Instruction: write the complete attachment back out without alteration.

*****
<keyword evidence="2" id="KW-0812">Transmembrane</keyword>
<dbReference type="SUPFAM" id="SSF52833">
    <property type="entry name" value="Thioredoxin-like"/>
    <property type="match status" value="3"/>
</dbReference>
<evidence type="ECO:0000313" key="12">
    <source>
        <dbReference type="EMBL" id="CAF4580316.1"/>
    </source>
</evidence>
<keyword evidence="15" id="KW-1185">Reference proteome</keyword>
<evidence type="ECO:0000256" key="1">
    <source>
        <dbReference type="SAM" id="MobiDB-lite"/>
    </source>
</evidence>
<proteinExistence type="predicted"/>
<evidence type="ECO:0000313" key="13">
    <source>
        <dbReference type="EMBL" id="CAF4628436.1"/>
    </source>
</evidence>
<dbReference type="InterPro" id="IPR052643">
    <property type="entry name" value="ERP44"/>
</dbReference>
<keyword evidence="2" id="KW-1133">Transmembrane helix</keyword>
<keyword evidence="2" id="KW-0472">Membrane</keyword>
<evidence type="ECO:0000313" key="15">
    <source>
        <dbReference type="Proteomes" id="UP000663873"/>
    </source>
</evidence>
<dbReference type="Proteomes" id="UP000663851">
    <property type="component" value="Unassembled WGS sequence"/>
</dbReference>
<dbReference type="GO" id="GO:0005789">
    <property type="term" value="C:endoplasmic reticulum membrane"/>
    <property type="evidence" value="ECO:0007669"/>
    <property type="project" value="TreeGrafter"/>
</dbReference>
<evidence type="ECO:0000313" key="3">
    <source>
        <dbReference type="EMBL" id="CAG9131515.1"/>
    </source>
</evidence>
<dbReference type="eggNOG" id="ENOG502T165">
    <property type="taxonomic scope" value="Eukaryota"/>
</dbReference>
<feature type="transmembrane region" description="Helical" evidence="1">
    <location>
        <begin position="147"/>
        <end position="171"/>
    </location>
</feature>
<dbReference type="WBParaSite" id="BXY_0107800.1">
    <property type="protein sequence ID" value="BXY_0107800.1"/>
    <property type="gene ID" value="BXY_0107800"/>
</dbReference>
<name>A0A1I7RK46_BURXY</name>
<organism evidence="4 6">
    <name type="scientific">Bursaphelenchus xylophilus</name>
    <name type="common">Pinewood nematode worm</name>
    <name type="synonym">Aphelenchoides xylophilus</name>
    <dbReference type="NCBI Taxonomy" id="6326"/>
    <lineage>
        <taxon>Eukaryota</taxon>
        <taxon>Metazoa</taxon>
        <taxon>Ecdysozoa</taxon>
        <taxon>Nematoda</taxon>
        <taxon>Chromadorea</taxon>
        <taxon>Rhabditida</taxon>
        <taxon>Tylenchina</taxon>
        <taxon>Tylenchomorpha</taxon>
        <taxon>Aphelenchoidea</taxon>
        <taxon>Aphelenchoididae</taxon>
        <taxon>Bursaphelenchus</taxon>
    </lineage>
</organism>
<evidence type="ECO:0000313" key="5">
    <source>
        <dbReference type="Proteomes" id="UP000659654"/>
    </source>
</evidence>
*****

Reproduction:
<keyword evidence="2" id="KW-0812">Transmembrane</keyword>
<dbReference type="SUPFAM" id="SSF52833">
    <property type="entry name" value="Thioredoxin-like"/>
    <property type="match status" value="3"/>
</dbReference>
<evidence type="ECO:0000313" key="12">
    <source>
        <dbReference type="EMBL" id="CAF4580316.1"/>
    </source>
</evidence>
<keyword evidence="15" id="KW-1185">Reference proteome</keyword>
<evidence type="ECO:0000256" key="1">
    <source>
        <dbReference type="SAM" id="MobiDB-lite"/>
    </source>
</evidence>
<proteinExistence type="predicted"/>
<evidence type="ECO:0000313" key="13">
    <source>
        <dbReference type="EMBL" id="CAF4628436.1"/>
    </source>
</evidence>
<dbReference type="InterPro" id="IPR052643">
    <property type="entry name" value="ERP44"/>
</dbReference>
<keyword evidence="2" id="KW-1133">Transmembrane helix</keyword>
<keyword evidence="2" id="KW-0472">Membrane</keyword>
<evidence type="ECO:0000313" key="15">
    <source>
        <dbReference type="Proteomes" id="UP000663873"/>
    </source>
</evidence>
<dbReference type="Proteomes" id="UP000663851">
    <property type="component" value="Unassembled WGS sequence"/>
</dbReference>
<dbReference type="GO" id="GO:0005789">
    <property type="term" value="C:endoplasmic reticulum membrane"/>
    <property type="evidence" value="ECO:0007669"/>
    <property type="project" value="TreeGrafter"/>
</dbReference>
<evidence type="ECO:0000313" key="3">
    <source>
        <dbReference type="EMBL" id="CAG9131515.1"/>
    </source>
</evidence>
<dbReference type="eggNOG" id="ENOG502T165">
    <property type="taxonomic scope" value="Eukaryota"/>
</dbReference>
<feature type="transmembrane region" description="Helical" evidence="1">
    <location>
        <begin position="147"/>
        <end position="171"/>
    </location>
</feature>
<dbReference type="WBParaSite" id="BXY_0107800.1">
    <property type="protein sequence ID" value="BXY_0107800.1"/>
    <property type="gene ID" value="BXY_0107800"/>
</dbReference>
<name>A0A1I7RK46_BURXY</name>
<organism evidence="4 6">
    <name type="scientific">Bursaphelenchus xylophilus</name>
    <name type="common">Pinewood nematode worm</name>
    <name type="synonym">Aphelenchoides xylophilus</name>
    <dbReference type="NCBI Taxonomy" id="6326"/>
    <lineage>
        <taxon>Eukaryota</taxon>
        <taxon>Metazoa</taxon>
        <taxon>Ecdysozoa</taxon>
        <taxon>Nematoda</taxon>
        <taxon>Chromadorea</taxon>
        <taxon>Rhabditida</taxon>
        <taxon>Tylenchina</taxon>
        <taxon>Tylenchomorpha</taxon>
        <taxon>Aphelenchoidea</taxon>
        <taxon>Aphelenchoididae</taxon>
        <taxon>Bursaphelenchus</taxon>
    </lineage>
</organism>
<evidence type="ECO:0000313" key="5">
    <source>
        <dbReference type="Proteomes" id="UP000659654"/>
    </source>
</evidence>